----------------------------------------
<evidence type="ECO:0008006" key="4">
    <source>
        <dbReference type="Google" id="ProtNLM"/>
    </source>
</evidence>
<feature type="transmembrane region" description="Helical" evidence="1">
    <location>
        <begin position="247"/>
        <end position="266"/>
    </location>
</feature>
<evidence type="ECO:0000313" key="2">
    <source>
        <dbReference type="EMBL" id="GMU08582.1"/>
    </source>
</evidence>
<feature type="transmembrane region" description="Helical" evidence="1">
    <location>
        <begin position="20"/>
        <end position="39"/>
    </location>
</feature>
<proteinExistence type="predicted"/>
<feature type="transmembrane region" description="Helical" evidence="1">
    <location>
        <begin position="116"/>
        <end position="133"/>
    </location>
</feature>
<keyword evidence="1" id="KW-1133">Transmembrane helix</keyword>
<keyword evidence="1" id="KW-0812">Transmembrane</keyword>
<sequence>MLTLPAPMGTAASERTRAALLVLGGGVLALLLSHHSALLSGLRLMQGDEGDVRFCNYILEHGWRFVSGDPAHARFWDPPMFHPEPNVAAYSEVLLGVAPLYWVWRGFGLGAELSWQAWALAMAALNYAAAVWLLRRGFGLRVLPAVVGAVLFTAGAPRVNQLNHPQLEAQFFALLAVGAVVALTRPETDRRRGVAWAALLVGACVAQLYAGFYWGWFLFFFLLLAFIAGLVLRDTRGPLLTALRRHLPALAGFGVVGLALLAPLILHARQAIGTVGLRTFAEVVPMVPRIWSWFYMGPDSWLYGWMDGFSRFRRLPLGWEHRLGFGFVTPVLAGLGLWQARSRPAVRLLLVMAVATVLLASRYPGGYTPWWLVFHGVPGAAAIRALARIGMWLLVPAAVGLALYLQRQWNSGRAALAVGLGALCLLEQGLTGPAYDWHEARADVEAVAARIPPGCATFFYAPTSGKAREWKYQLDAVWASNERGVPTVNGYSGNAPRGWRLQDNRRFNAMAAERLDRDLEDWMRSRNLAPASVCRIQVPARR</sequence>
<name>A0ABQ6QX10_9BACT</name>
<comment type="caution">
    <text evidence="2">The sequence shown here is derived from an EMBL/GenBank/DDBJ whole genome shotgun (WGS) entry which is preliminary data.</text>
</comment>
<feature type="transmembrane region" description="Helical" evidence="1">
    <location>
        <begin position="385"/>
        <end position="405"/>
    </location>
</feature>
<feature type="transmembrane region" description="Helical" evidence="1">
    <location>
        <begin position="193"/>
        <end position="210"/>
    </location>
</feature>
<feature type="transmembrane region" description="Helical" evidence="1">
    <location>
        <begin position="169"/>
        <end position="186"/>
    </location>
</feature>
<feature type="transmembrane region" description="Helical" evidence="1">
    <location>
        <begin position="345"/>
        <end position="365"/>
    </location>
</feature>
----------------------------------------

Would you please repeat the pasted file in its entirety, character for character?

<evidence type="ECO:0008006" key="4">
    <source>
        <dbReference type="Google" id="ProtNLM"/>
    </source>
</evidence>
<feature type="transmembrane region" description="Helical" evidence="1">
    <location>
        <begin position="247"/>
        <end position="266"/>
    </location>
</feature>
<evidence type="ECO:0000313" key="2">
    <source>
        <dbReference type="EMBL" id="GMU08582.1"/>
    </source>
</evidence>
<feature type="transmembrane region" description="Helical" evidence="1">
    <location>
        <begin position="20"/>
        <end position="39"/>
    </location>
</feature>
<proteinExistence type="predicted"/>
<feature type="transmembrane region" description="Helical" evidence="1">
    <location>
        <begin position="116"/>
        <end position="133"/>
    </location>
</feature>
<keyword evidence="1" id="KW-1133">Transmembrane helix</keyword>
<keyword evidence="1" id="KW-0812">Transmembrane</keyword>
<sequence>MLTLPAPMGTAASERTRAALLVLGGGVLALLLSHHSALLSGLRLMQGDEGDVRFCNYILEHGWRFVSGDPAHARFWDPPMFHPEPNVAAYSEVLLGVAPLYWVWRGFGLGAELSWQAWALAMAALNYAAAVWLLRRGFGLRVLPAVVGAVLFTAGAPRVNQLNHPQLEAQFFALLAVGAVVALTRPETDRRRGVAWAALLVGACVAQLYAGFYWGWFLFFFLLLAFIAGLVLRDTRGPLLTALRRHLPALAGFGVVGLALLAPLILHARQAIGTVGLRTFAEVVPMVPRIWSWFYMGPDSWLYGWMDGFSRFRRLPLGWEHRLGFGFVTPVLAGLGLWQARSRPAVRLLLVMAVATVLLASRYPGGYTPWWLVFHGVPGAAAIRALARIGMWLLVPAAVGLALYLQRQWNSGRAALAVGLGALCLLEQGLTGPAYDWHEARADVEAVAARIPPGCATFFYAPTSGKAREWKYQLDAVWASNERGVPTVNGYSGNAPRGWRLQDNRRFNAMAAERLDRDLEDWMRSRNLAPASVCRIQVPARR</sequence>
<name>A0ABQ6QX10_9BACT</name>
<comment type="caution">
    <text evidence="2">The sequence shown here is derived from an EMBL/GenBank/DDBJ whole genome shotgun (WGS) entry which is preliminary data.</text>
</comment>
<feature type="transmembrane region" description="Helical" evidence="1">
    <location>
        <begin position="385"/>
        <end position="405"/>
    </location>
</feature>
<feature type="transmembrane region" description="Helical" evidence="1">
    <location>
        <begin position="193"/>
        <end position="210"/>
    </location>
</feature>
<feature type="transmembrane region" description="Helical" evidence="1">
    <location>
        <begin position="169"/>
        <end position="186"/>
    </location>
</feature>
<feature type="transmembrane region" description="Helical" evidence="1">
    <location>
        <begin position="345"/>
        <end position="365"/>
    </location>
</feature>